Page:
Animal Food or Feed; Animal Proteins Prohibited in Ruminant Feed

Comment Number: EC -10

Accepted - Volume 2


http://www.fda.gov/ohrms/dockets/dailys/03/Jan03/012403/8004be07.html

PART 2


http://www.fda.gov/ohrms/dockets/dailys/03/Jan03/012403/8004be09.html

PDF]Freas, William TSS SUBMISSION

File Format: PDF/Adobe Acrobat -

Page 1. J Freas, William From: Sent: To: Subject: Terry S. Singeltary

Sr. [flounder@wt.net] Monday, January 08,200l 3:03 PM freas ...

http://www.fda.gov/ohrms/dockets/ac/01/slides/3681s2_09.pdf

Asante/Collinge et al, that BSE transmission to the 129-methionine

genotype can lead to an alternate phenotype that is indistinguishable

from type 2 PrPSc, the commonest _sporadic_ CJD;

http://www.fda.gov/ohrms/dockets/ac/03/slides/3923s1_OPH.htm

Docket Management Docket: 96N-0417 - Current Good Manufacturing Practice
in Manufacturing, Packing, or Holding Dietary Ingredients a
Comment Number: EC -2
Accepted - Volume 7

http://www.fda.gov/ohrms/dockets/dailys/03/Mar03/031403/96N-0417-EC-2.htm


[PDF] Appendices to PL107-9 Inter-agency Working Group Final Report 1-1
File Format: PDF/Adobe Acrobat - View as HTML
Agent, Weapons of Mass Destruction Operations Unit Federal Bureau of
those who provided comments in response to Docket No. ...
Meager 8/18/01 Terry S. Singeltary Sr ...


www.aphis.usda.gov/lpa/pubs/pubs/PL107-9_Appen.pdf

Docket No. 2003N-0312 Animal Feed Safety System [TSS SUBMISSION
TO DOCKET 2003N-0312]

http://www.fda.gov/ohrms/dockets/dockets/03n0312/03N-0312_emc-000001.txt

# Docket No: 02-088-1 RE-Agricultural Bioterrorism Protection Act of
2002; [TSS SUBMISSION ON POTENTIAL FOR BSE/TSE & FMD 'SUITCASE BOMBS'] -
TSS 1/27/03 (0)

Docket Management

Docket: 02N-0276 - Bioterrorism Preparedness; Registration of Food Facilities, Section 305
Comment Number: EC-254 [TSS SUBMISSION]

http://www.fda.gov/ohrms/dockets/dockets/02n0276/02N-0276-EC-254.htm


Dockets Entered On October 2, 2003 Table of Contents, Docket #,
Title, 1978N-0301,

OTC External Analgesic Drug Products, ... EMC 7, Terry S. Singeltary Sr.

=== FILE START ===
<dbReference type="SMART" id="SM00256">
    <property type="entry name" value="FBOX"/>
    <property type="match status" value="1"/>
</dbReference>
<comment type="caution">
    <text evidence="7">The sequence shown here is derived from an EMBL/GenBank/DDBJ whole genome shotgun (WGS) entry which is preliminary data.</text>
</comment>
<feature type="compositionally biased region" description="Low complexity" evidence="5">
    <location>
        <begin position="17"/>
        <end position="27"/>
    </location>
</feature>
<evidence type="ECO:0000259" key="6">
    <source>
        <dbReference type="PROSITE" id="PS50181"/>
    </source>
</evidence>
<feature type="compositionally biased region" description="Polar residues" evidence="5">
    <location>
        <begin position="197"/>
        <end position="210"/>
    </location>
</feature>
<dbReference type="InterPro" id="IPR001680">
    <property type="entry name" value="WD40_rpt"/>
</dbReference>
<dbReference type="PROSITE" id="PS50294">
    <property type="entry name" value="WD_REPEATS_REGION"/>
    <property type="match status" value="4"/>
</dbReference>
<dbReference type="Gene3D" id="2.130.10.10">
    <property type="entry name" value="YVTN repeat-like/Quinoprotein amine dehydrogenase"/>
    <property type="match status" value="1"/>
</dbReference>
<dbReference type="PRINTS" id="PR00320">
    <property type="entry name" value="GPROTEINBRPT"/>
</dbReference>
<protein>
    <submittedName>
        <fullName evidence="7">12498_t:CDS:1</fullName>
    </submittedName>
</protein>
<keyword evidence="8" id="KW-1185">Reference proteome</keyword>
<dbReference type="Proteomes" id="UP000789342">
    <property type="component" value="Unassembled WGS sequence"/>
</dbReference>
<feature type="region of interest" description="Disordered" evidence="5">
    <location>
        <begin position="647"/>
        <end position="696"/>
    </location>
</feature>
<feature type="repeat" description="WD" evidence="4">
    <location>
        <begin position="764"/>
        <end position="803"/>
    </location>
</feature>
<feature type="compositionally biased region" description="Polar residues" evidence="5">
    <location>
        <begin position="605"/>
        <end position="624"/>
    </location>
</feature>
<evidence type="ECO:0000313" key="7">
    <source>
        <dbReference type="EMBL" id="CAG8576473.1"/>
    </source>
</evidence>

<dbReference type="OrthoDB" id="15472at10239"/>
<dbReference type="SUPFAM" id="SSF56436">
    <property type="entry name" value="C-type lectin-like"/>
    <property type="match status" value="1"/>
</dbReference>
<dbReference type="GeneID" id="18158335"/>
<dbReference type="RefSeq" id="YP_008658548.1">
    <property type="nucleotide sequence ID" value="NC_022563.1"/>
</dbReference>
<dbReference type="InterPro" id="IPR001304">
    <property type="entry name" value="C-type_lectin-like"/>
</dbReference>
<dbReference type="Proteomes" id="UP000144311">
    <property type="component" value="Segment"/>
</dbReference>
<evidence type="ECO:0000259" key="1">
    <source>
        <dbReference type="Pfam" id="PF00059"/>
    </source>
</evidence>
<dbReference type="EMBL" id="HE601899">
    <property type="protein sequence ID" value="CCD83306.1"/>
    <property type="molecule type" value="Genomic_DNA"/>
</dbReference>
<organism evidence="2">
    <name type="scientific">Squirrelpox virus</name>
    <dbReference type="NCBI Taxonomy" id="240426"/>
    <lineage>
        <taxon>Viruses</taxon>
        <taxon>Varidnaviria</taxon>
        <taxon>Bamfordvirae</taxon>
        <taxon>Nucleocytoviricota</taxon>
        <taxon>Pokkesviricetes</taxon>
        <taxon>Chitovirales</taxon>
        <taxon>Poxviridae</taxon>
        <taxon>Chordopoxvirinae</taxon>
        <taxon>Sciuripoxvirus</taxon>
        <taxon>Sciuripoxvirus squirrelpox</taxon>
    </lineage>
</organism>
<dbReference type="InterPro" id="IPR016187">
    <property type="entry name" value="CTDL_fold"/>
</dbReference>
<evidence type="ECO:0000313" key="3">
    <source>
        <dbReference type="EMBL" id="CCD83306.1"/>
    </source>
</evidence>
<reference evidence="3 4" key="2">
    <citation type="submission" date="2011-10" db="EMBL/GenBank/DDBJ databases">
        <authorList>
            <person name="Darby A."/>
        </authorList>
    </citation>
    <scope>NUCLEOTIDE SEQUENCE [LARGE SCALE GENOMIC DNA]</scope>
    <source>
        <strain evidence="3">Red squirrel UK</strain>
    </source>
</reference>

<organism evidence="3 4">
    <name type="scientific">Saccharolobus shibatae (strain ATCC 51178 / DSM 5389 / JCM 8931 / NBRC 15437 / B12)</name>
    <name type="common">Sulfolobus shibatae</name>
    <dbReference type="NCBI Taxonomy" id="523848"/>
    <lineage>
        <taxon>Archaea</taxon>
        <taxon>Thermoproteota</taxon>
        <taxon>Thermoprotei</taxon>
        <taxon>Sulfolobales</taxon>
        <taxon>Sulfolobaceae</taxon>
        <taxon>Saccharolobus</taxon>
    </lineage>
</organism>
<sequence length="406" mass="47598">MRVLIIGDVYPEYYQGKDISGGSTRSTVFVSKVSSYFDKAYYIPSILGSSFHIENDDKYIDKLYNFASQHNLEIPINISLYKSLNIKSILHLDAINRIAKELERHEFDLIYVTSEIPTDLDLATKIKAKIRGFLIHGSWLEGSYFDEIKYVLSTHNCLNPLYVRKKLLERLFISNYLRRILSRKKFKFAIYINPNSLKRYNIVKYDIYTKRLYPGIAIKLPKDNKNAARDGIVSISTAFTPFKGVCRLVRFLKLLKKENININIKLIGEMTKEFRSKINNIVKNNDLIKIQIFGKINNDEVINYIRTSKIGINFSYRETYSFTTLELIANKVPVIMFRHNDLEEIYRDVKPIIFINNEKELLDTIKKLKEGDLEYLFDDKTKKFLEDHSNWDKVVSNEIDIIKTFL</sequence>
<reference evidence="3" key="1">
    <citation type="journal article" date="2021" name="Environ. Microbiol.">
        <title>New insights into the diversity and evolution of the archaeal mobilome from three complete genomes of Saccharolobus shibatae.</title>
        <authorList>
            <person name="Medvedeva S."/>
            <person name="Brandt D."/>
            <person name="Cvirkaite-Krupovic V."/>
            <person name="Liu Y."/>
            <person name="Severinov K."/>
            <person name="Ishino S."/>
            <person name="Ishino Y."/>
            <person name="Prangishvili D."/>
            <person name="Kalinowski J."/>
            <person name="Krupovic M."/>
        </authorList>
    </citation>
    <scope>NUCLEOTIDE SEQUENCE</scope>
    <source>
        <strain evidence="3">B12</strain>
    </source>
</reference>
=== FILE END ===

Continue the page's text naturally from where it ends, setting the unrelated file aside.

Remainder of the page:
Vol #: 1, ...

www.fda.gov/ohrms/dockets/dailys/03/oct03/100203/100203.htm


Daily Dockets Entered on 02/05/03

DOCKETS ENTERED on 2/5/03. ... EMC 4 Terry S. Singeltary Sr. Vol#: 2.
... Vol#: 1.

03N-0009 Federal Preemption of State & Local Medical Device Requireme. ...


www.fda.gov/ohrms/dockets/dailys/03/Feb03/020503/020503.htm


Docket Management

Docket: 02N-0370 - Neurological Devices; Classification of Human Dura Mater

Comment Number: EC -1

Accepted - Volume 1


http://www.fda.gov/ohrms/dockets/dailys/03/Jan03/012403/8004be11.html


http://www.fda.gov/ohrms/dockets/dailys/03/Jan03/012403/8004bdfe.html


http://www.fda.gov/ohrms/dockets/dailys/03/Jan03/012403/8004bdfc.html


Daily Dockets - 04/10/03

... 00D-1662 Use of Xenotransplantation Products in Humans.
EMC 98 Terry S. Singeltary Sr. Vol#: 3. 01F ...
www.fda.gov/ohrms/dockets/dailys/03/Apr03/041003/041003.htm - 05-20-2003
- Cached


2003D-0186
Guidance for Industry: Use of Material From Deer and Elk In Animal Feed


EMC 1
Terry S. Singeltary Sr.
Vol #:
1

http://www.fda.gov/ohrms/dockets/dailys/03/Jun03/060903/060903.htm


2003D-0186
Guidance for Industry: Use of Material From Deer and Elk In Animal Feed


EMC 7
Terry S. Singeltary Sr.
Vol #:
1

2003D-0186
Guidance for Industry: Use of Material From Deer and Elk In Animal Feed


EMC 7
Terry S. Singeltary Sr.
Vol #:
1


http://www.fda.gov/ohrms/dockets/dailys/03/oct03/100203/100203.htm

01N-0423 Substances Prohibited from use in animal food/Feed Ruminant

APE 5 National Renderers Association, Inc. Vol#: 2

APE 6 Animal Protein Producers Industry Vol#: 2

APE 7 Darling International Inc. Vol#: 2

EMC 1 Terry S. Singeltary Sr. Vol#: 3

http://www.fda.gov/ohrms/dockets/dailys/01/Oct01/101501/101501.htm

Send Post-Publication Peer Review to journal:


Re: RE-Monitoring the occurrence of emerging forms of Creutzfeldt-Jakob

disease in the United States


Email Terry S. Singeltary:


flounder@wt.net

I lost my mother to hvCJD (Heidenhain Variant CJD). I would like to

comment on the CDC's attempts to monitor the occurrence of emerging

forms of CJD. Asante, Collinge et al [1] have reported that BSE

transmission to the 129-methionine genotype can lead to an alternate

phenotype that is indistinguishable from type 2 PrPSc, the commonest

sporadic CJD. However, CJD and all human TSEs are not reportable

nationally. CJD and all human TSEs must be made reportable in every

state and internationally. I hope that the CDC does not continue to

expect us to still believe that the 85%+ of all CJD cases which are

sporadic are all spontaneous, without route/source. We have many TSEs in

the USA in both animal and man. CWD in deer/elk is spreading rapidly and

CWD does transmit to mink, ferret, cattle, and squirrel monkey by

intracerebral inoculation. With the known incubation periods in other

TSEs, oral transmission studies of CWD may take much longer. Every